In the Salesforce world, a lot of attention gets paid to configurations and customizations. While having a properly set-up and maintained Salesforce org is essential, it’s really the data that is critical to your business. Specifically, your customer data. The degree to which an organization understands their customer data determines how readily they can act on it. Questions like these, for example, can make or break a business:
- What factors cause customers to leave?
- Which customers might be interested in a new product or service?
- Who are the key contacts at accounts, and what makes them happy?
Customer data challenges
Of course, leveraging the customer data companies collect is challenging. When the business world first started implementing CRM systems, the major challenge was often just getting data into the system. But now, with the increasingly digital nature of business, the problem has flipped to where businesses have too much data to handle. And as the Internet of Things (IoT) becomes more mainstream, the data volume problem is going to move from an irritation to a crisis.
Another data challenge is an economic one. Salesforce is great at facilitating relationships with customers, but it’s not an economical tool for storing large amounts of data. Many companies have large stores of data about customers, but not a readily accessible, cost-efficient place to put it.
And a final challenge companies face is in getting more value out of the various systems with which customers interact. We like to imagine a world where all data resides in Salesforce (or at least the cloud), but the world is often more complicated than that. For example, a prospect might first interact with a company on their website, then become a lead in Salesforce. The lead will move to a closed-won opportunity, then the fulfillment of the order might be on another system (like Oracle or SAP). Going forward, the customer might be using a mobile app to interact, an online community, calling or emailing for help and questions, or most likely, some combination of all those things.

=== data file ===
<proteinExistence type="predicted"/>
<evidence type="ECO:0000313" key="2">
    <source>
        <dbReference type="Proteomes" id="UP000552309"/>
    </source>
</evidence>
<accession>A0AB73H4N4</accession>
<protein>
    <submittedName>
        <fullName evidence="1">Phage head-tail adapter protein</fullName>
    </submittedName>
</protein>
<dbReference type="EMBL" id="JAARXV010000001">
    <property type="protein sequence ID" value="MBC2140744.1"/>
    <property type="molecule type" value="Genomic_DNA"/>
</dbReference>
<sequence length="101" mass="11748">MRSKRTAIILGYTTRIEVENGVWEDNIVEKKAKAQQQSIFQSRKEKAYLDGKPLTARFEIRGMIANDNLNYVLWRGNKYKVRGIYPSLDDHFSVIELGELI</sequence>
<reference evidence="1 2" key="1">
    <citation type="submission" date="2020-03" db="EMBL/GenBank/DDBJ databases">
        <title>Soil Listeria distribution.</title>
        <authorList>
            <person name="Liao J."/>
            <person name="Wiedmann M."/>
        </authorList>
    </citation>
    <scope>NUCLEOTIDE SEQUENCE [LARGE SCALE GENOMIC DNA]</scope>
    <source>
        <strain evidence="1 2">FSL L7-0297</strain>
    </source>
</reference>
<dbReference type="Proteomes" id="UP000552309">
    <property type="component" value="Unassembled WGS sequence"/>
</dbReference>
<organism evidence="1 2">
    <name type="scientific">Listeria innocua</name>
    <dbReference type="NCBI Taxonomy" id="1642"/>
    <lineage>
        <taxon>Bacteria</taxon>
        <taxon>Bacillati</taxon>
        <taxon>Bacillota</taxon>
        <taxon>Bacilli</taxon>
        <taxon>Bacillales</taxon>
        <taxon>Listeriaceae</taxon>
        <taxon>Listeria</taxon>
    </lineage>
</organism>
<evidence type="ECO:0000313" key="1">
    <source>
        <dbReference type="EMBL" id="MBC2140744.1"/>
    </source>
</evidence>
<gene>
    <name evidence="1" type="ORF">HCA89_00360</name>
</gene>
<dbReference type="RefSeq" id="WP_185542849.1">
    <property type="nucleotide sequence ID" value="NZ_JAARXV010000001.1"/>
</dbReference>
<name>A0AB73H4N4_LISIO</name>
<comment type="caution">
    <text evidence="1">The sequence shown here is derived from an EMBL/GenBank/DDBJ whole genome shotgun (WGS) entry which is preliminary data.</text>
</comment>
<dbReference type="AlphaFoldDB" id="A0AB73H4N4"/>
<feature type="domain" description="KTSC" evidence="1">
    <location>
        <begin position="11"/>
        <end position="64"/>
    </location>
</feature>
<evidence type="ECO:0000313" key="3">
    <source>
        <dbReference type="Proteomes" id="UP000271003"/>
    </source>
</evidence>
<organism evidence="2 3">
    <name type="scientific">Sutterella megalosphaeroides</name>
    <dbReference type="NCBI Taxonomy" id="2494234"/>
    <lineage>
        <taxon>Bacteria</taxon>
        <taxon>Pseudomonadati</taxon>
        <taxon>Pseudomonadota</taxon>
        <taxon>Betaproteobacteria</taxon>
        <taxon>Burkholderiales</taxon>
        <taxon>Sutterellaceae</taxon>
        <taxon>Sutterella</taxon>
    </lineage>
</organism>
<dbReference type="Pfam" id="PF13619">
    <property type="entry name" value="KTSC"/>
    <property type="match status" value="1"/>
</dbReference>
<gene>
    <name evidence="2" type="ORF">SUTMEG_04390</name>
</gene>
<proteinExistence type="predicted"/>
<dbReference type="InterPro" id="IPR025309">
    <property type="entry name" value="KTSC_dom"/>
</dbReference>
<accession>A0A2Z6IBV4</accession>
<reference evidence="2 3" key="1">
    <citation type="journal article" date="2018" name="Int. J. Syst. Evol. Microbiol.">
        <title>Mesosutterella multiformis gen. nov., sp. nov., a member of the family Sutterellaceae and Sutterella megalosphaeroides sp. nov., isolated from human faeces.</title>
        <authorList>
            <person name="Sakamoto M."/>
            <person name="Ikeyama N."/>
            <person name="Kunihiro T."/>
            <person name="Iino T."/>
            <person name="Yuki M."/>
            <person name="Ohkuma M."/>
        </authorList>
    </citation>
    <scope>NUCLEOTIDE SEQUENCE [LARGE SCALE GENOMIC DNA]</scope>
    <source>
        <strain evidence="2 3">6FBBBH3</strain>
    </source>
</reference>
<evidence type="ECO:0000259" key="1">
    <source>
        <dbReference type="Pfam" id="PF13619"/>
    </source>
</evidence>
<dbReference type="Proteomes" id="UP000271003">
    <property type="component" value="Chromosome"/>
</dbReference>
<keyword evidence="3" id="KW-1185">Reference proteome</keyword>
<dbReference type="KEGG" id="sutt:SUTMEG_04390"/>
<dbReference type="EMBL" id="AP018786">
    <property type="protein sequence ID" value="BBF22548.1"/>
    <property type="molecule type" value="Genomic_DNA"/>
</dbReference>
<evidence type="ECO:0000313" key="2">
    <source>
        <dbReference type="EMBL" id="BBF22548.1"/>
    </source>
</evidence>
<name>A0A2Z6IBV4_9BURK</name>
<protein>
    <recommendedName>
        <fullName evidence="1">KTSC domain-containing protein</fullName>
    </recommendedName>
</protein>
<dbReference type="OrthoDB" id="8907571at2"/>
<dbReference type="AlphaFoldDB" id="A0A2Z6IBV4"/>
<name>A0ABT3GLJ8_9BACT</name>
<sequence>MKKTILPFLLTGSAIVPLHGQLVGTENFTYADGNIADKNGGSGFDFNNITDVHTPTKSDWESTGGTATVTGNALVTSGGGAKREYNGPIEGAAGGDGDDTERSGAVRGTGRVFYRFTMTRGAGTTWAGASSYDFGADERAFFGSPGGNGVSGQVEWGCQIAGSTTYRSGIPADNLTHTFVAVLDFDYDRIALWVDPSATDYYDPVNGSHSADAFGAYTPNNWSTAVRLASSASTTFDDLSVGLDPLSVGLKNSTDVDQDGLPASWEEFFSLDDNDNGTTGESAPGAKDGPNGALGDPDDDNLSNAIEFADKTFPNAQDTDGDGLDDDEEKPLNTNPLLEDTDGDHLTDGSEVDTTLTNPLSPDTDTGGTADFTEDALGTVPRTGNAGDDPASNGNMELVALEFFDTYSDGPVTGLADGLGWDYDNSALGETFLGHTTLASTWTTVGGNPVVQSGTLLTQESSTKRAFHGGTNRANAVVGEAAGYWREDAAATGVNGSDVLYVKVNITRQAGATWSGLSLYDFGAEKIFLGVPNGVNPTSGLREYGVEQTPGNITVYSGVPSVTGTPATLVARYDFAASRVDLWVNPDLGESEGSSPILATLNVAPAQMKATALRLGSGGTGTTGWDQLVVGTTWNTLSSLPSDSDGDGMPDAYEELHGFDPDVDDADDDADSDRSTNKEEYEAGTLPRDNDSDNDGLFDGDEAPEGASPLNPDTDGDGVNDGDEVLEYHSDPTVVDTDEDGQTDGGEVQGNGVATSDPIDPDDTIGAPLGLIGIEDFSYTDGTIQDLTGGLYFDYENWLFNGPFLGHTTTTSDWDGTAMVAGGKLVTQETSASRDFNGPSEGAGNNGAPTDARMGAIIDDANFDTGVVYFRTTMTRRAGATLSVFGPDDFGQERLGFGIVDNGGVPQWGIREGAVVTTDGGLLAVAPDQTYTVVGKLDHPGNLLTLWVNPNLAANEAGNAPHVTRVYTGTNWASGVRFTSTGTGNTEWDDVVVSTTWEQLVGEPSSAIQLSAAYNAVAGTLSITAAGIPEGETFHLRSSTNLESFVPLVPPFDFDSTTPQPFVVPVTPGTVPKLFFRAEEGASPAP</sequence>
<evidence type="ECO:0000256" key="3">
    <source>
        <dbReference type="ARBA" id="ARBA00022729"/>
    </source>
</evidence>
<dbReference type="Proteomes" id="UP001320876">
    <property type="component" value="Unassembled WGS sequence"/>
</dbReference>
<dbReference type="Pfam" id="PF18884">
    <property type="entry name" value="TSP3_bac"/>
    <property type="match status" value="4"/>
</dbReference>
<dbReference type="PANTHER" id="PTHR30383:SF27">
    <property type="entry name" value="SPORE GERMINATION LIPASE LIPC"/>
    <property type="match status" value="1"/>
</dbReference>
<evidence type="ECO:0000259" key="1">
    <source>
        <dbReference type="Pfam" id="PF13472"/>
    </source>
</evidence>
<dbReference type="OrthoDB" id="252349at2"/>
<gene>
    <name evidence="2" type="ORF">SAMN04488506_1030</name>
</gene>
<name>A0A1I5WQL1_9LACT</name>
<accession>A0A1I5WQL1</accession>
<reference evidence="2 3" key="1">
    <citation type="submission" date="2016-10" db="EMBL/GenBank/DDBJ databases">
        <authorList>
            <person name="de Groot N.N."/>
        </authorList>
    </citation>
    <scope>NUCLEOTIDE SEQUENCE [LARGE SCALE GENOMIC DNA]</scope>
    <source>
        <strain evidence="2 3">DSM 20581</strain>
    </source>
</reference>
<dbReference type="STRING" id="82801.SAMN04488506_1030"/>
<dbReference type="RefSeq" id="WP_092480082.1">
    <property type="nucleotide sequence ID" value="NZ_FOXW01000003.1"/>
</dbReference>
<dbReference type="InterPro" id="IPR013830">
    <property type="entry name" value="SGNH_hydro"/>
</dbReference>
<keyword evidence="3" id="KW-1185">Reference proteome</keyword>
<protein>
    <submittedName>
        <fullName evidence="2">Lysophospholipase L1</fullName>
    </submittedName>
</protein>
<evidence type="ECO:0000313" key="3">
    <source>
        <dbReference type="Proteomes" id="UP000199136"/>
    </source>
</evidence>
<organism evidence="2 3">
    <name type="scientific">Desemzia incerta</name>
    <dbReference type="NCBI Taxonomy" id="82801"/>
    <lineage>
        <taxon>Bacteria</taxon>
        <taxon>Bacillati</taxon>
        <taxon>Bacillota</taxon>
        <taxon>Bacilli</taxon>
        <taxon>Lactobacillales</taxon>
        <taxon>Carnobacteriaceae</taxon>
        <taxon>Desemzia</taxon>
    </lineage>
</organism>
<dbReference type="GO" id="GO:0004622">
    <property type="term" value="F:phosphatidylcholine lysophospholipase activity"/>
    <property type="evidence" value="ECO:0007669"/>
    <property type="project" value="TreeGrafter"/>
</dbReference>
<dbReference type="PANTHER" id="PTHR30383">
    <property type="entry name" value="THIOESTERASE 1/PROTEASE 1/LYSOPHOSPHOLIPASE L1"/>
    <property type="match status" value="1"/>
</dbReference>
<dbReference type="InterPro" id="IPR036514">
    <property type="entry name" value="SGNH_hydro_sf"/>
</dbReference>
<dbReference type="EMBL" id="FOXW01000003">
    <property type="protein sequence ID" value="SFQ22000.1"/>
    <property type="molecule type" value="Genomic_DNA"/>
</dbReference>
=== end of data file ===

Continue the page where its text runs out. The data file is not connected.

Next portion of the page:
Heroku to the rescue
The reality of the customer journey can often grow beyond what makes sense to handle in Salesforce. If these data problems are familiar to you, it’s time to check out Heroku. Acquired by Salesforce back in 2010, Heroku is a cloud application platform that can be used to help you get the most out of your customer data. The secret that connects your Salesforce org with the powerful PaaS capabilities of Heroku is a service called Heroku Connect.
Here are 3 ways connecting Salesforce to Heroku can help you get more from your customer data:
Offload large-scale transactions
Salesforce is great for handling customer and contact data, but for large-scale, transaction-heavy use cases, it makes sense to add Heroku. IoT data and customer interactions can produce such high volumes of data that a separate platform is needed to manage these transactions. Heroku gives companies a place to handle these large-scale operations and transform them into usable information for their CRM system.
Archive Salesforce data
Old data may be valuable, but at the same time, it can clutter up your Salesforce org. With Heroku, old Salesforce and customer data can be stored in an economical, yet universally accessible database for storage and enrichment. Data is stored in Heroku on Postgres, a world-class, open-sourced database.
Utilize all of your data
Heroku gives organizations the ability to build apps that utilize data across one or more Salesforce orgs and external sources. Imagine looking at an account in Salesforce, and having access to near real-time access to all of the interactions with your company. And in addition to traditional data types (e.g., integers and varchars), Heroku can store complex data (e.g., timestamps with time zones, a range, or geo-spatial data types). Combined with Salesforce, Heroku can give managers a chance to utilize data in ways they’ve only dreamed of.